11. In the first place it is necessary to observe that 'seduced to illicit intercourse' may be, and probably is, intended to indicate something different from 'seduction,' otherwise the latter well-known word would have been used in the section. 'Seduction' in the usual, ordinary or popular sense of the word, means inducing a girl to surrender her chastity for the first time: R v. Moon (1910) 1 KB 818. On the other hand 'seduced to illicit intercourse' must be intended to mean something more than merely 'persuaded' or 'induced,' otherwise one of the latter more general and more ordinary expressions would have been used. Most women, and even prostitutes, need or pretend to need to be persuaded or induced by one means or another to indulge in sexual intercourse, however often the intercourse takes place, and though their companion is the same every time.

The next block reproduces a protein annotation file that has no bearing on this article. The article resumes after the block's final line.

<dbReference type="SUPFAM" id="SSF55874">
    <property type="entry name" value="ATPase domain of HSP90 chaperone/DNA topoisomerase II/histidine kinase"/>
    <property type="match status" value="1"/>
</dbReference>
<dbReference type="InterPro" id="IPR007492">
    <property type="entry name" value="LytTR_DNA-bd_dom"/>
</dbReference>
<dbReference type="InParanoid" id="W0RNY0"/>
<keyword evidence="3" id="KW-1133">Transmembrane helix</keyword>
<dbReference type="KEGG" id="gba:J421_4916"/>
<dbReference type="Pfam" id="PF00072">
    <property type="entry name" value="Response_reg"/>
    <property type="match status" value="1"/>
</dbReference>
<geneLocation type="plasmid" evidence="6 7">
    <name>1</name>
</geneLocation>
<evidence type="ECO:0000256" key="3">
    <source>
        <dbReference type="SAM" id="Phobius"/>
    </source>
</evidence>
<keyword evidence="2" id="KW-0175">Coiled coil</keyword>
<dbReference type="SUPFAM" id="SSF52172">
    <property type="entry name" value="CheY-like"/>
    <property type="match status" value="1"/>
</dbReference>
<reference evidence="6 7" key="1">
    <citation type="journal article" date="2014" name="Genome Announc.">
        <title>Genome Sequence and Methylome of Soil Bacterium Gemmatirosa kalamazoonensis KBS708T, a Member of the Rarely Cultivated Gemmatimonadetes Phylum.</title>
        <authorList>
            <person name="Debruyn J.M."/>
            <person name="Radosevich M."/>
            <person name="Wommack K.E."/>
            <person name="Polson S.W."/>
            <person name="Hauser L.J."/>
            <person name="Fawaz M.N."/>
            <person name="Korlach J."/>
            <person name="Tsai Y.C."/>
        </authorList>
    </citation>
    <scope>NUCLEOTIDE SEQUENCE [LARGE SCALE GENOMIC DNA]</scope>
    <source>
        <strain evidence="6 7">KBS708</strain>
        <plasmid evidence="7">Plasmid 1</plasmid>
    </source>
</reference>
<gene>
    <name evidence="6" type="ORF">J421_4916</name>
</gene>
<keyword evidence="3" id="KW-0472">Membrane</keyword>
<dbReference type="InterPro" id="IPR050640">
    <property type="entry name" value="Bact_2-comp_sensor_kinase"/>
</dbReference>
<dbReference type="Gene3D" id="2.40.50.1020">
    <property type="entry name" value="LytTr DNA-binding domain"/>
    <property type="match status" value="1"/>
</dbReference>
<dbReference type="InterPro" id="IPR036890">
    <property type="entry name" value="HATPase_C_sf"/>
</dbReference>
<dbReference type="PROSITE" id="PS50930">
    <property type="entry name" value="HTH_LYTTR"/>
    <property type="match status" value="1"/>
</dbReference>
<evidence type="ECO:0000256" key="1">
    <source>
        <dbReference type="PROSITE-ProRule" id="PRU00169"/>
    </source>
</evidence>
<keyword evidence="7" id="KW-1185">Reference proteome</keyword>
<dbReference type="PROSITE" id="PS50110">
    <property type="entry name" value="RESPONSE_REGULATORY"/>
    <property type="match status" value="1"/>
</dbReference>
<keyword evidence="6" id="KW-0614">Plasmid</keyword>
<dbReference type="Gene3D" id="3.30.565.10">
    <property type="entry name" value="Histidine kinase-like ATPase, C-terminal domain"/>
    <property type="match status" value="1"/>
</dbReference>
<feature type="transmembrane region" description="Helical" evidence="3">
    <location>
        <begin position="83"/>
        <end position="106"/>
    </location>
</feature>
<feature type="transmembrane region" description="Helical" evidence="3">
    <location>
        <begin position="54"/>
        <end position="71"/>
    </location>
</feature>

12. According to the Oxford Dictionary seduce is derived from the Latin word 'seducere,' meaning to lead aside or away. Thus (1)to persuade a servant to leave his service. This is the foundation of the Common law action for seduction, i.e. for seducing a virgin: (2) in a wider sense to lead (a person) astray in conduct, to draw (a person) away from the right course of action to or into a wrong one; and (3) to induce (a woman) to surrender her chastity. Now said only of the man with whom the act of unchastity is committed (not e.g. of a pander). It is stated that (3) is now the prevailing sense and it is necessary therefore to ascertain the meaning of 'surrendering her chastity.' According to the same authority 'chastity' means (1) purity from unlawful sexual inter-course; continence. Thus 'the first degree of chastity is pure virginity, and the second' faithful matrimony.' (2) Abstinence from all sexual intercourse; virginity; celibacy. 'Chaste' means (1) pure from unlawful sexual intercourse; continent, virtuous; (2) celibate, single. Thus it is clear that a wife may be chaste and may be seduced, that is to say, induced to surrender her chastity, by some man other than her husband. Therefore 'seduced to illicit intercourse' in Section 366 cannot be intended to be restricted to inducing a girl to surrender her chastity for the first time. At first sight the expression appears to be tautological, but on further consideration it seems to have been used deliberately to indicate a distinction between seduction in the popular, usual or ordinary sense, described in R. v. Moon (1910) 1 KB 818 and that which Section 366 was intended to cover. Illicit intercourse 'seems to be intended to be synonymous with' unlawful sexual intercourse.' It follows from the definitions given that 'seduced to illicit intercourse' means 'induced to surrender or abandon a condition of purity from unlawful sexual intercourse.'